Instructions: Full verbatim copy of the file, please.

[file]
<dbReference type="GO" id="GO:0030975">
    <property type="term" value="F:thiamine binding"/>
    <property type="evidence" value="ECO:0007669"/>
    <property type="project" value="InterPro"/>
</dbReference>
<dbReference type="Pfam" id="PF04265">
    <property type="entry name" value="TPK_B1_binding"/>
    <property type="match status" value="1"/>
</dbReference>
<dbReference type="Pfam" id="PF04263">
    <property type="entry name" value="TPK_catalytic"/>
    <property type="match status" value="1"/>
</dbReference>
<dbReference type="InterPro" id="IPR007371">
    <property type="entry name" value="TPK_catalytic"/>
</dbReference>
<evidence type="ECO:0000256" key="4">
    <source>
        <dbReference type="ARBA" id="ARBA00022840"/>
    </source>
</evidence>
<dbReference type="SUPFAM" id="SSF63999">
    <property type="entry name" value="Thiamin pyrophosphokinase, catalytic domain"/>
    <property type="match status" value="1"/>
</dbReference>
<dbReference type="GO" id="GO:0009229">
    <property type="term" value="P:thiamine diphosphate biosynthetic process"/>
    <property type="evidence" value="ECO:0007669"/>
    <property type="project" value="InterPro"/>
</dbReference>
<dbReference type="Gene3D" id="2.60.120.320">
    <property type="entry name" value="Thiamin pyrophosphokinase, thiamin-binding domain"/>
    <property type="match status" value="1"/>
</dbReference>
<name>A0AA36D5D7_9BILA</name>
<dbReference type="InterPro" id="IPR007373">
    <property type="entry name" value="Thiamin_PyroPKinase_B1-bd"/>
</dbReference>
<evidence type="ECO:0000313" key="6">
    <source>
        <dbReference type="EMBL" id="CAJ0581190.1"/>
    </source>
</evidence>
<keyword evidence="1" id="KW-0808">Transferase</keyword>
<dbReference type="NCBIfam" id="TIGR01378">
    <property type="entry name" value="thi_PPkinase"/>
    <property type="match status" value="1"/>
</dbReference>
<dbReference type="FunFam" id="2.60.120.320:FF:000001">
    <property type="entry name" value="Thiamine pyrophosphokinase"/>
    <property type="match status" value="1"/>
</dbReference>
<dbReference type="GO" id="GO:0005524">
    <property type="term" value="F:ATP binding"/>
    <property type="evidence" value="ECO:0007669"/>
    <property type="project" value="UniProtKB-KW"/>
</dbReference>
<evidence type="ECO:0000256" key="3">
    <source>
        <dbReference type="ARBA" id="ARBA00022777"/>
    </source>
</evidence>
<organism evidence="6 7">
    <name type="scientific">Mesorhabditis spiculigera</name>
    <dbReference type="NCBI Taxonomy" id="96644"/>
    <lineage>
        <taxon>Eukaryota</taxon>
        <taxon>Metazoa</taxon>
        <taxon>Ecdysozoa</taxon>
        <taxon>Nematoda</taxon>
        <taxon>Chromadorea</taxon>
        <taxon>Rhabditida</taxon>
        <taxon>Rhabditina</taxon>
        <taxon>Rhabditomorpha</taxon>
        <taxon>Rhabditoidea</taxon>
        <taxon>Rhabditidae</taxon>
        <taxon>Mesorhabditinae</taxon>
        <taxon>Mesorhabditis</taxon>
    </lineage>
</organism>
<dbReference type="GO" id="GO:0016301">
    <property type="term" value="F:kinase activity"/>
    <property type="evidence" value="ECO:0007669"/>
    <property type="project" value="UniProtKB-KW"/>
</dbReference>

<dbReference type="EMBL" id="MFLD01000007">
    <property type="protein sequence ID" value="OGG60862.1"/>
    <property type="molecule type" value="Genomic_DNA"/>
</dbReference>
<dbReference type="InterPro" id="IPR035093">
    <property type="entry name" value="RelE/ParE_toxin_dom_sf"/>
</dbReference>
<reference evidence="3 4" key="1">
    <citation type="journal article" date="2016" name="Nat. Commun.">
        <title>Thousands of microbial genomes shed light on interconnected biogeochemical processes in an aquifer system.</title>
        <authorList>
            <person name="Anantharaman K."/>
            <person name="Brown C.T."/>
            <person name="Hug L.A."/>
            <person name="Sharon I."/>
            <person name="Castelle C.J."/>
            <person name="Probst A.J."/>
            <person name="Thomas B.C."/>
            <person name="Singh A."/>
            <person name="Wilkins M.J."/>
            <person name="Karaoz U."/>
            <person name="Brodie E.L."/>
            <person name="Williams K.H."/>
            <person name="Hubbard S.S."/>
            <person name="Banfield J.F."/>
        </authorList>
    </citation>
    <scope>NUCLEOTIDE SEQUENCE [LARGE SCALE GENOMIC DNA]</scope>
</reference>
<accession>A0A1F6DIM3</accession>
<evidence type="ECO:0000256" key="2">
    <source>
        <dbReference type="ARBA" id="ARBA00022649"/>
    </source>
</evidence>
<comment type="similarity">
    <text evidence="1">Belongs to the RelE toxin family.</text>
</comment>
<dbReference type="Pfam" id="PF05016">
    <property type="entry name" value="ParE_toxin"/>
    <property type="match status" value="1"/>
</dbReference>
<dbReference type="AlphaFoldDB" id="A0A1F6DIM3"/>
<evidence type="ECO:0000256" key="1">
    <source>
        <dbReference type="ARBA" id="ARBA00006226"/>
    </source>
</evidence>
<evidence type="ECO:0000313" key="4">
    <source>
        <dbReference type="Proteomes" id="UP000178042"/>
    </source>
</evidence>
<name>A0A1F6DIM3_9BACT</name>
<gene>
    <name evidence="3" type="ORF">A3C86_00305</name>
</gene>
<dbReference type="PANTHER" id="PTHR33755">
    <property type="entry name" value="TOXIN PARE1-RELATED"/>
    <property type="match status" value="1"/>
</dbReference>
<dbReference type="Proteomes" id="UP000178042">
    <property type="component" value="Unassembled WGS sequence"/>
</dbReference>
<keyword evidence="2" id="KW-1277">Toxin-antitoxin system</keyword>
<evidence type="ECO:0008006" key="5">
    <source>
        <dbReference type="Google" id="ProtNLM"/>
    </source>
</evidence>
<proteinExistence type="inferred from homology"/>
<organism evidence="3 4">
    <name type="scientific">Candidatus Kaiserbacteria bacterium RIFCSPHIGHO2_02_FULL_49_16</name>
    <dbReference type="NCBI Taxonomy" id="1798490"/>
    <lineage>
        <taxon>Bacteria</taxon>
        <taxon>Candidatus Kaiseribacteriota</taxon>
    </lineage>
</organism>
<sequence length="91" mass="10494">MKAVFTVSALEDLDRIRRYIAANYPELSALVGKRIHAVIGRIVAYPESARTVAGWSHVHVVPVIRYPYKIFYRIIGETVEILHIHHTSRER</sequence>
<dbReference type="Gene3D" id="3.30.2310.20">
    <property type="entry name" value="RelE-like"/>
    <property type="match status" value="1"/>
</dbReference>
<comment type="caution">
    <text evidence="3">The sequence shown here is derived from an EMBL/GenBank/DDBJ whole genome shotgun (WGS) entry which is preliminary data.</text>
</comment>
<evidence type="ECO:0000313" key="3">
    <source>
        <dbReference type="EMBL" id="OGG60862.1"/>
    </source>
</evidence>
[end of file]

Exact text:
<dbReference type="GO" id="GO:0030975">
    <property type="term" value="F:thiamine binding"/>
    <property type="evidence" value="ECO:0007669"/>
    <property type="project" value="InterPro"/>
</dbReference>
<dbReference type="Pfam" id="PF04265">
    <property type="entry name" value="TPK_B1_binding"/>
    <property type="match status" value="1"/>
</dbReference>
<dbReference type="Pfam" id="PF04263">
    <property type="entry name" value="TPK_catalytic"/>
    <property type="match status" value="1"/>
</dbReference>
<dbReference type="InterPro" id="IPR007371">
    <property type="entry name" value="TPK_catalytic"/>
</dbReference>
<evidence type="ECO:0000256" key="4">
    <source>
        <dbReference type="ARBA" id="ARBA00022840"/>
    </source>
</evidence>
<dbReference type="SUPFAM" id="SSF63999">
    <property type="entry name" value="Thiamin pyrophosphokinase, catalytic domain"/>
    <property type="match status" value="1"/>
</dbReference>
<dbReference type="GO" id="GO:0009229">
    <property type="term" value="P:thiamine diphosphate biosynthetic process"/>
    <property type="evidence" value="ECO:0007669"/>
    <property type="project" value="InterPro"/>
</dbReference>
<dbReference type="Gene3D" id="2.60.120.320">
    <property type="entry name" value="Thiamin pyrophosphokinase, thiamin-binding domain"/>
    <property type="match status" value="1"/>
</dbReference>
<name>A0AA36D5D7_9BILA</name>
<dbReference type="InterPro" id="IPR007373">
    <property type="entry name" value="Thiamin_PyroPKinase_B1-bd"/>
</dbReference>
<evidence type="ECO:0000313" key="6">
    <source>
        <dbReference type="EMBL" id="CAJ0581190.1"/>
    </source>
</evidence>
<keyword evidence="1" id="KW-0808">Transferase</keyword>
<dbReference type="NCBIfam" id="TIGR01378">
    <property type="entry name" value="thi_PPkinase"/>
    <property type="match status" value="1"/>
</dbReference>
<dbReference type="FunFam" id="2.60.120.320:FF:000001">
    <property type="entry name" value="Thiamine pyrophosphokinase"/>
    <property type="match status" value="1"/>
</dbReference>
<dbReference type="GO" id="GO:0005524">
    <property type="term" value="F:ATP binding"/>
    <property type="evidence" value="ECO:0007669"/>
    <property type="project" value="UniProtKB-KW"/>
</dbReference>
<evidence type="ECO:0000256" key="3">
    <source>
        <dbReference type="ARBA" id="ARBA00022777"/>
    </source>
</evidence>
<organism evidence="6 7">
    <name type="scientific">Mesorhabditis spiculigera</name>
    <dbReference type="NCBI Taxonomy" id="96644"/>
    <lineage>
        <taxon>Eukaryota</taxon>
        <taxon>Metazoa</taxon>
        <taxon>Ecdysozoa</taxon>
        <taxon>Nematoda</taxon>
        <taxon>Chromadorea</taxon>
        <taxon>Rhabditida</taxon>
        <taxon>Rhabditina</taxon>
        <taxon>Rhabditomorpha</taxon>
        <taxon>Rhabditoidea</taxon>
        <taxon>Rhabditidae</taxon>
        <taxon>Mesorhabditinae</taxon>
        <taxon>Mesorhabditis</taxon>
    </lineage>
</organism>
<dbReference type="GO" id="GO:0016301">
    <property type="term" value="F:kinase activity"/>
    <property type="evidence" value="ECO:0007669"/>
    <property type="project" value="UniProtKB-KW"/>
</dbReference>

<dbReference type="EMBL" id="MFLD01000007">
    <property type="protein sequence ID" value="OGG60862.1"/>
    <property type="molecule type" value="Genomic_DNA"/>
</dbReference>
<dbReference type="InterPro" id="IPR035093">
    <property type="entry name" value="RelE/ParE_toxin_dom_sf"/>
</dbReference>
<reference evidence="3 4" key="1">
    <citation type="journal article" date="2016" name="Nat. Commun.">
        <title>Thousands of microbial genomes shed light on interconnected biogeochemical processes in an aquifer system.</title>
        <authorList>
            <person name="Anantharaman K."/>
            <person name="Brown C.T."/>
            <person name="Hug L.A."/>
            <person name="Sharon I."/>
            <person name="Castelle C.J."/>
            <person name="Probst A.J."/>
            <person name="Thomas B.C."/>
            <person name="Singh A."/>
            <person name="Wilkins M.J."/>
            <person name="Karaoz U."/>
            <person name="Brodie E.L."/>
            <person name="Williams K.H."/>
            <person name="Hubbard S.S."/>
            <person name="Banfield J.F."/>
        </authorList>
    </citation>
    <scope>NUCLEOTIDE SEQUENCE [LARGE SCALE GENOMIC DNA]</scope>
</reference>
<accession>A0A1F6DIM3</accession>
<evidence type="ECO:0000256" key="2">
    <source>
        <dbReference type="ARBA" id="ARBA00022649"/>
    </source>
</evidence>
<comment type="similarity">
    <text evidence="1">Belongs to the RelE toxin family.</text>
</comment>
<dbReference type="Pfam" id="PF05016">
    <property type="entry name" value="ParE_toxin"/>
    <property type="match status" value="1"/>
</dbReference>
<dbReference type="AlphaFoldDB" id="A0A1F6DIM3"/>
<evidence type="ECO:0000256" key="1">
    <source>
        <dbReference type="ARBA" id="ARBA00006226"/>
    </source>
</evidence>
<evidence type="ECO:0000313" key="4">
    <source>
        <dbReference type="Proteomes" id="UP000178042"/>
    </source>
</evidence>
<name>A0A1F6DIM3_9BACT</name>
<gene>
    <name evidence="3" type="ORF">A3C86_00305</name>
</gene>
<dbReference type="PANTHER" id="PTHR33755">
    <property type="entry name" value="TOXIN PARE1-RELATED"/>
    <property type="match status" value="1"/>
</dbReference>
<dbReference type="Proteomes" id="UP000178042">
    <property type="component" value="Unassembled WGS sequence"/>
</dbReference>
<keyword evidence="2" id="KW-1277">Toxin-antitoxin system</keyword>
<evidence type="ECO:0008006" key="5">
    <source>
        <dbReference type="Google" id="ProtNLM"/>
    </source>
</evidence>
<proteinExistence type="inferred from homology"/>
<organism evidence="3 4">
    <name type="scientific">Candidatus Kaiserbacteria bacterium RIFCSPHIGHO2_02_FULL_49_16</name>
    <dbReference type="NCBI Taxonomy" id="1798490"/>
    <lineage>
        <taxon>Bacteria</taxon>
        <taxon>Candidatus Kaiseribacteriota</taxon>
    </lineage>
</organism>
<sequence length="91" mass="10494">MKAVFTVSALEDLDRIRRYIAANYPELSALVGKRIHAVIGRIVAYPESARTVAGWSHVHVVPVIRYPYKIFYRIIGETVEILHIHHTSRER</sequence>
<dbReference type="Gene3D" id="3.30.2310.20">
    <property type="entry name" value="RelE-like"/>
    <property type="match status" value="1"/>
</dbReference>
<comment type="caution">
    <text evidence="3">The sequence shown here is derived from an EMBL/GenBank/DDBJ whole genome shotgun (WGS) entry which is preliminary data.</text>
</comment>
<evidence type="ECO:0000313" key="3">
    <source>
        <dbReference type="EMBL" id="OGG60862.1"/>
    </source>
</evidence>